16 Ways to Build Rapport with Professors
You often don’t think about how to build rapport with professors until you find yourself on the wrong end of one. It happens. Clashes in personality and imbalances of power collide to create hostility and resentment. And that road can run both ways.
We don’t want that to happen to you. In the following article, we’re going to give you some helpful ways that you can build rapport with professors without doing anything outside the ordinary of what you should be doing anyway. Let class begin!
1. Appear Engaged
Professors realize some of their students may not find their class easy, stimulating, or even naturally interesting. You don’t have to pretend you love their class or be something you’re not. You just need to give them the courtesy and respect of being engaged during class.
How do you do that? Start with active listening. We’ll talk about what that means throughout this article as we move through some of these other tips.
2. Ask Questions
If you are actively listening, then it won’t be hard to note things you don’t understand or curiosities that jump out at you along the way. And by curiosities, we don’t mean things you would normally be curious about if you actually were interested in what you were learning.
No, a curiosity could be anything that, you wonder, might turn up on a test. Doesn’t mean something you have to like; just something you probably ought to take the time to learn. Note where those questions pop up and ask them directly to your professor within the preferred etiquette of the classroom.
3. Greet Them
You can gain a lot of points with a professor by simply establishing eye contact when you come into the classroom and saying, “Hi.” But don’t let that friendliness stay in the room. If you see them in the hall, greet them with warmth but sincerity. Don’t overdo it, in other words. Just do it.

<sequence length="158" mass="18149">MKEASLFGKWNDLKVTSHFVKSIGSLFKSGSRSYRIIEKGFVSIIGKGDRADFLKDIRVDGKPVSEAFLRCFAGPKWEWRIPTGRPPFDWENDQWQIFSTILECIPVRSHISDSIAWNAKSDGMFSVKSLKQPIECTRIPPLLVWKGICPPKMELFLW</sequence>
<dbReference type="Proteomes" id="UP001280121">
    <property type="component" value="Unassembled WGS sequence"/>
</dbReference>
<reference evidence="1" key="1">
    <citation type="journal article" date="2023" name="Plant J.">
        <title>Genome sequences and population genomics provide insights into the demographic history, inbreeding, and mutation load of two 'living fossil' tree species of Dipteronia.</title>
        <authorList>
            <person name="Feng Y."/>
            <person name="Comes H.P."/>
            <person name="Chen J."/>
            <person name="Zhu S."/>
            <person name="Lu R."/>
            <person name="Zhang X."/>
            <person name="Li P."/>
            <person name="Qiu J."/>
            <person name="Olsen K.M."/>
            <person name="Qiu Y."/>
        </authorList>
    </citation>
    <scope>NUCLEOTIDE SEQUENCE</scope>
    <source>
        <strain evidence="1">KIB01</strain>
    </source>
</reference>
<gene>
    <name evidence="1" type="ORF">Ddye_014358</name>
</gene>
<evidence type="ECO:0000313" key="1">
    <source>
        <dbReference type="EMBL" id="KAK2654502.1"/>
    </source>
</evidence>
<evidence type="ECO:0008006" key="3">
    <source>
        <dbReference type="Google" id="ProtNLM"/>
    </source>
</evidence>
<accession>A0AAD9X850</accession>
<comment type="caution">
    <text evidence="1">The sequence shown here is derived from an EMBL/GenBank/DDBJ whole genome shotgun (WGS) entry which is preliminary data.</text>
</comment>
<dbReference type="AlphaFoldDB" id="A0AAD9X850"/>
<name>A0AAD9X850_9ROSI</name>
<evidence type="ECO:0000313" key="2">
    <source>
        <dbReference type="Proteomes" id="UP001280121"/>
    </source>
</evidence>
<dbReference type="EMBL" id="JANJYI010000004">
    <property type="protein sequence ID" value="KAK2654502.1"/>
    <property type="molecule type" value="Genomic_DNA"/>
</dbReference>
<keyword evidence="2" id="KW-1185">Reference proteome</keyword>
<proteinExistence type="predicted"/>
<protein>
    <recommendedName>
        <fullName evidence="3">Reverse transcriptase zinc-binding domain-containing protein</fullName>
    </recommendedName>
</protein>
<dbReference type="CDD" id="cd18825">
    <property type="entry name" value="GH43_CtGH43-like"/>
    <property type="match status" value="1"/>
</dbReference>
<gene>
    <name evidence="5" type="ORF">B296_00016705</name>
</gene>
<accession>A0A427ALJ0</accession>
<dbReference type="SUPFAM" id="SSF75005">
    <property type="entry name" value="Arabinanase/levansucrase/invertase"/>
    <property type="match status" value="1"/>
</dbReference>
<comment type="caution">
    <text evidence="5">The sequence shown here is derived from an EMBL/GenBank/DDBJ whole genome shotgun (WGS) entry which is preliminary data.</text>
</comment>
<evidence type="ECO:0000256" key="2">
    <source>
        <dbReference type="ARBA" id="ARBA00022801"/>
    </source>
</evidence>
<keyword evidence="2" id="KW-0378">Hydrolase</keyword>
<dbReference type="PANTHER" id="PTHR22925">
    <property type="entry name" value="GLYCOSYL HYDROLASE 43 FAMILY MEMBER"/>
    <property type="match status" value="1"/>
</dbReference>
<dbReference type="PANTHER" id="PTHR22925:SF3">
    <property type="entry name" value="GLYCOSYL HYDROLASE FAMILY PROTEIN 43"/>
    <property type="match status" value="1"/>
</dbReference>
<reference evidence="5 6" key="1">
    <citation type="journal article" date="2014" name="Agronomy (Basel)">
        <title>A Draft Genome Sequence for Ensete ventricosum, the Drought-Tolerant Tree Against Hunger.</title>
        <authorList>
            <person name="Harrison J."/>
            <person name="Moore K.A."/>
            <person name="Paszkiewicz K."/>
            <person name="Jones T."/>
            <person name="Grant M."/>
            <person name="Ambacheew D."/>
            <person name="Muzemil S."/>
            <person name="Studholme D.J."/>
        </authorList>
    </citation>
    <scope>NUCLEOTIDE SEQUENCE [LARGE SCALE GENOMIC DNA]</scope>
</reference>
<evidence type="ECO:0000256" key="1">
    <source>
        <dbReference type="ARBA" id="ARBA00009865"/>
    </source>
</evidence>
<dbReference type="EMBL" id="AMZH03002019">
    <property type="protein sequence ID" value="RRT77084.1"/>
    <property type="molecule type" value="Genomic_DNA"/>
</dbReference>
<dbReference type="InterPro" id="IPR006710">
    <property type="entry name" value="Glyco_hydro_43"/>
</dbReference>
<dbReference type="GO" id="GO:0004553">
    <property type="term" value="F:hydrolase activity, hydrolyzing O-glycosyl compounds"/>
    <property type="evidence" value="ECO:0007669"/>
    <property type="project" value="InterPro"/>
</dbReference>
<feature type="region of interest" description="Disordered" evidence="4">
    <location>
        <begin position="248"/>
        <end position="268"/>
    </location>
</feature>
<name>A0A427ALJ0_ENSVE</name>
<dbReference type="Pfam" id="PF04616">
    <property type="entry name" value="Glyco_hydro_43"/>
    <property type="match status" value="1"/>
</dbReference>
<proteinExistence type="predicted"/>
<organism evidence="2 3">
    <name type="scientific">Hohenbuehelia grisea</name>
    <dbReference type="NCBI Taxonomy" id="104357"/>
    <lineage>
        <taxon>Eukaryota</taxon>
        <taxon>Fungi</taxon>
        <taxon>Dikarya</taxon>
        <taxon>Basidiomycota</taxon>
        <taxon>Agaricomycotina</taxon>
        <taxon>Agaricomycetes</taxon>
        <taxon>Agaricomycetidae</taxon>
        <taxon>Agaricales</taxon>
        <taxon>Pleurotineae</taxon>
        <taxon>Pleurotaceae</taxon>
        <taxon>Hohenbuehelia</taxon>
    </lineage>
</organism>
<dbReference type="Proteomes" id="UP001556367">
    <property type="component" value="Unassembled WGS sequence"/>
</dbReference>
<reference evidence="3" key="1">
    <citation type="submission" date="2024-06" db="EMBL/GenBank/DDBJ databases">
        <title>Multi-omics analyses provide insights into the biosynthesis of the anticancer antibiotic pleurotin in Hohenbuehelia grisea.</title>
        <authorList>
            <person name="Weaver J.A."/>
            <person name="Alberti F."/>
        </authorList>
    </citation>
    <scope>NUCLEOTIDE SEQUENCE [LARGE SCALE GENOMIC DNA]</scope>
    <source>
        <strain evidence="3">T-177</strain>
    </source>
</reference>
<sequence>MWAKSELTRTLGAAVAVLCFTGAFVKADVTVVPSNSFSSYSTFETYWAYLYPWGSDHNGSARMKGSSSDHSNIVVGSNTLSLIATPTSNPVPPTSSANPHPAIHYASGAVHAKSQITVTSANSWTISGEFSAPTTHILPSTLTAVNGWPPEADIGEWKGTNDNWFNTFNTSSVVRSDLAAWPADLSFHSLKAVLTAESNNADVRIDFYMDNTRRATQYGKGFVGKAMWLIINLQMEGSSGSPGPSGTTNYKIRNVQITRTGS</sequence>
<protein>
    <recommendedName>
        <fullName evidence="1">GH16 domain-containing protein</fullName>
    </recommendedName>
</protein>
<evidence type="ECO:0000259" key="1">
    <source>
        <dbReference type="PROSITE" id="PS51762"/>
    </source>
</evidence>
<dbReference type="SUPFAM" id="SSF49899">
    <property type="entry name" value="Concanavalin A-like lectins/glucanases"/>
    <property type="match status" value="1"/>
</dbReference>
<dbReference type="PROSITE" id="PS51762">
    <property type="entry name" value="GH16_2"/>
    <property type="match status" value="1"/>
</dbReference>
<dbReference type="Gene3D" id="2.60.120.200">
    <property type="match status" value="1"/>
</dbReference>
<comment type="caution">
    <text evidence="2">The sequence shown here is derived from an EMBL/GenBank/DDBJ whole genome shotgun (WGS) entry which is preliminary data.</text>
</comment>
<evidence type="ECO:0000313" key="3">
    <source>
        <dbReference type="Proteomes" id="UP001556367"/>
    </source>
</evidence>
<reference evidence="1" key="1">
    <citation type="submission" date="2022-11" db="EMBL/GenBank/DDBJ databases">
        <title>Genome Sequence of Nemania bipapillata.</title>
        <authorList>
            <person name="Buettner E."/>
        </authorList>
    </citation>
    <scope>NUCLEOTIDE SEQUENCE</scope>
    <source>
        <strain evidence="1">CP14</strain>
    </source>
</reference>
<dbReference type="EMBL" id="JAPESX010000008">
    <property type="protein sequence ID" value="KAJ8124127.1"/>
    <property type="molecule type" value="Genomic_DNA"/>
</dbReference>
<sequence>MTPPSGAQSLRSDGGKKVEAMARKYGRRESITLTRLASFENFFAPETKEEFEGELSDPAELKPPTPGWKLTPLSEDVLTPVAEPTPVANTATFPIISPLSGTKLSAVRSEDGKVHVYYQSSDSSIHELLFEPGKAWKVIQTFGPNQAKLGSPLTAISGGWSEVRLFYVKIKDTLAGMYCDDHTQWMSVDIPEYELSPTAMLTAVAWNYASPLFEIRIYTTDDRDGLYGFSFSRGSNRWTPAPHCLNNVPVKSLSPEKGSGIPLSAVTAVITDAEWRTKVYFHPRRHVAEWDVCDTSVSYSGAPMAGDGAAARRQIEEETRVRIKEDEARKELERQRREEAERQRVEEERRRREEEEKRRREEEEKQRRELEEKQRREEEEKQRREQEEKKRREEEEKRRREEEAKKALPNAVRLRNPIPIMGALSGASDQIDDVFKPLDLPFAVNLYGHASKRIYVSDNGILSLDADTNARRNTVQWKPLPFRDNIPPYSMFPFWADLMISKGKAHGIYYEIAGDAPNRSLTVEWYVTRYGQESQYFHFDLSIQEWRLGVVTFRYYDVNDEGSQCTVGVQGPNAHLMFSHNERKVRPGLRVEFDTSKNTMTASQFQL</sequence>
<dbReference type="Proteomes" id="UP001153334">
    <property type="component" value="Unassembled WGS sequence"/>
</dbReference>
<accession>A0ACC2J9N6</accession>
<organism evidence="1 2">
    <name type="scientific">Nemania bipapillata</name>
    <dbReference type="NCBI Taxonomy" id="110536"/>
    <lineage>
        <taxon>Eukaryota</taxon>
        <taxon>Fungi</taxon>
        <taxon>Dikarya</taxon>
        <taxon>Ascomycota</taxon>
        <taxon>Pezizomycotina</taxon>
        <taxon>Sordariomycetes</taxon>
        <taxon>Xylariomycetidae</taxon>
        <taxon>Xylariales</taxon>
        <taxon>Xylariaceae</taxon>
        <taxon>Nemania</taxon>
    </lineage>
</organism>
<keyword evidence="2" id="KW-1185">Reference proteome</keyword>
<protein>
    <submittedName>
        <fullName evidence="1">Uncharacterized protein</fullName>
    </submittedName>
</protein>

4. Read the Material
Many of your questions and roadblocks will go away if you simply read the assigned material. That’s easier said than done with challenging material or things that bore you to tears. But there are ways around it.
If the book is too boring, find an interesting documentary or podcast. Make time to listen or watch without distractions. Then, take another run at the material with a fresh understanding.
5. Do the Work
Homework, projects, studying for upcoming quizzes or tests … do all of that. Your professor will love you for it.
6. Share Your Insights
You may not blow off the doors of your professor if you share something you noticed from a show or book or world event in class. But he or she will certainly appreciate that you’re making the effort to build those connections between the material and your environment.
If you notice something, make a note to bring it up with your professor. Watch the reaction you’ll get.
7. Offer Your Time When Necessary
Is there any opportunity to volunteer or help? Consider offering your time to do so. Sure, you’ll end up working for free. But that will pay off in greater access to your professor and the possibility of a long-term friend and reference when you enter the workforce.
8. Use Office Hours to Your Advantage
Your professor keeps office hours for a reason — a couple of reasons, actually. One, his university makes him. Two, he wants to be available to his students if they run into something they need help with or have questions that need answers.